So to say consumers worry about how much retailiers pay their workers is wishful thinking. If that were the case, there would be no retailers, restaurants or hotels, and we wouldn’t eat.

    I have no investments in nor connections to Wal-Mart, but I’m a customer, and I’m becoming a better customer daily as I find more and more savings compared with what I find at the unionized Kroger (King Soopers) stores in my market.

    Just yesterday I discovered that King Soopers raised prices 10% my favorite protein smoothies to $3.29 a bottle from $3. Went to Wal-Mart and found a comparable product for $2.46, or 74.8% of the price KS was charging.

  • So “consumers are just like investors, speculators, workers, politicians and nonprofits—they follow the money and go for the deals” huh?

    So what about Starbucks and Ipods and microbrews and Toyotas and thousands of other examples?

    I know this is off topic but readers should know that research doesn’t support this simplistic “most people are price shoppers” nonsense. Even Wal-Mart knows it takes a lot more than a low price to keep and grow customers. Yes there are people who will drive across town and switch from a trusted brand to save 80 cents but not enough.

  • The majority of Wal-mart haters have no concept of overall economics and the things that are affected by seemingly “right” choices.

    When you think of the wage aspect of it, and the connection to prices, there is really nobody that will be hurt more by price increases than people that depend upon lower prices to live.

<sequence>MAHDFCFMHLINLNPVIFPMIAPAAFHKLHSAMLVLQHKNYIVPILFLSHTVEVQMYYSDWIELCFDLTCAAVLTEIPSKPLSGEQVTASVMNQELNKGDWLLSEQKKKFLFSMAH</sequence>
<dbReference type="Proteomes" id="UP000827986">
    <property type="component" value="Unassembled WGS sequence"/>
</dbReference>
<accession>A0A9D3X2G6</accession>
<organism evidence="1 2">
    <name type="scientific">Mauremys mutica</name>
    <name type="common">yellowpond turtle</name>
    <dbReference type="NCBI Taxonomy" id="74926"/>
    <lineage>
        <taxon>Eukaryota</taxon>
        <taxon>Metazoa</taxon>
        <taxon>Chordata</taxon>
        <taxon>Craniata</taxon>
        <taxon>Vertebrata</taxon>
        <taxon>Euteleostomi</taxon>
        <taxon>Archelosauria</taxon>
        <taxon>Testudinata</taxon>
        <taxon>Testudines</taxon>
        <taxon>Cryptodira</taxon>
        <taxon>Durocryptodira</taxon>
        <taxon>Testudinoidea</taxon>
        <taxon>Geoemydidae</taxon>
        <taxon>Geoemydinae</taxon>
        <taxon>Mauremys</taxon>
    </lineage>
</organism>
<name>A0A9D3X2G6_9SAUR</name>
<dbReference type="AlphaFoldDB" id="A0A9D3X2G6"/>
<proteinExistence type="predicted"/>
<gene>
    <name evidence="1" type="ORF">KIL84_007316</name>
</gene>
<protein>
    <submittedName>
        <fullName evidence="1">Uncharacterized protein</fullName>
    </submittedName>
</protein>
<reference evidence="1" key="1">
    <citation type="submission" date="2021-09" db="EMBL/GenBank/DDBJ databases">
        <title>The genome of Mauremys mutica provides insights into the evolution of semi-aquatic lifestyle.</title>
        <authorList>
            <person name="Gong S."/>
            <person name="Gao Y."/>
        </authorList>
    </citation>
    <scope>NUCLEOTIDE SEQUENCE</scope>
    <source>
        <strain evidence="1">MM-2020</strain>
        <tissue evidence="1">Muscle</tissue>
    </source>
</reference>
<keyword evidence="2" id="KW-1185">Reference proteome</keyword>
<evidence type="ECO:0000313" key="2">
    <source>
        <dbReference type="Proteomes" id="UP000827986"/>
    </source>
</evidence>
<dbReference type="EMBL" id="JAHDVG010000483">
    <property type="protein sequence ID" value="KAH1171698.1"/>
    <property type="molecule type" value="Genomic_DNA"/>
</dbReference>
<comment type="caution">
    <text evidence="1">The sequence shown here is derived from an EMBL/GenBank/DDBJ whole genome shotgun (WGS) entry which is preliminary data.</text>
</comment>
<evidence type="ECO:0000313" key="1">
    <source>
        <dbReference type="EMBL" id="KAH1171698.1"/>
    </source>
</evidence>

• Gary, bold statement and that is not a bad thing. As a business consultant, I would find your research data backing up your statement useful and encourage you to share it. I look forward to learning something everyday. Thank you!

  • Lewis, you write, “Does WalMart create a net gain or net loss for the U.S. economy?” It’s a good question but I have another.
    “Does government meddling in the choices made by business create a net gain or a net loss for the US consumer?” One bit of research showed that monopolies (usually bad) were the the result of legislative meddling.

    Even if there are net losses from Wal-Mart practices (and I don’t know that there are any) the alternative may be worse. Again as you wrote, it’s only “smart and fair” to consider the whole question.

  • Laurence,

    I am a Libertarian, so there is no doubt where I stand. But just in case there are some who don’t know why folks become Libertarian, here is our basic belief: Any government involvement in our lives usually create more problems than they solve. And Just to make clear my postings: My comments are about economics, not politics.

  • Thanks that’s very clear. Some who argue against Wal-Mart’s practices want political intervention. You don’t. I think that’s for hte best.

    I, BTW, like the IKEA model over the Wal-Mart one. But IKEA is privately owned. It can ignore the advice of the cynics from Wall Street.

  • The true story is available on amazon and other retailers.
    The Walmart Way Not Sam’s Way.
    A view from inside the stores.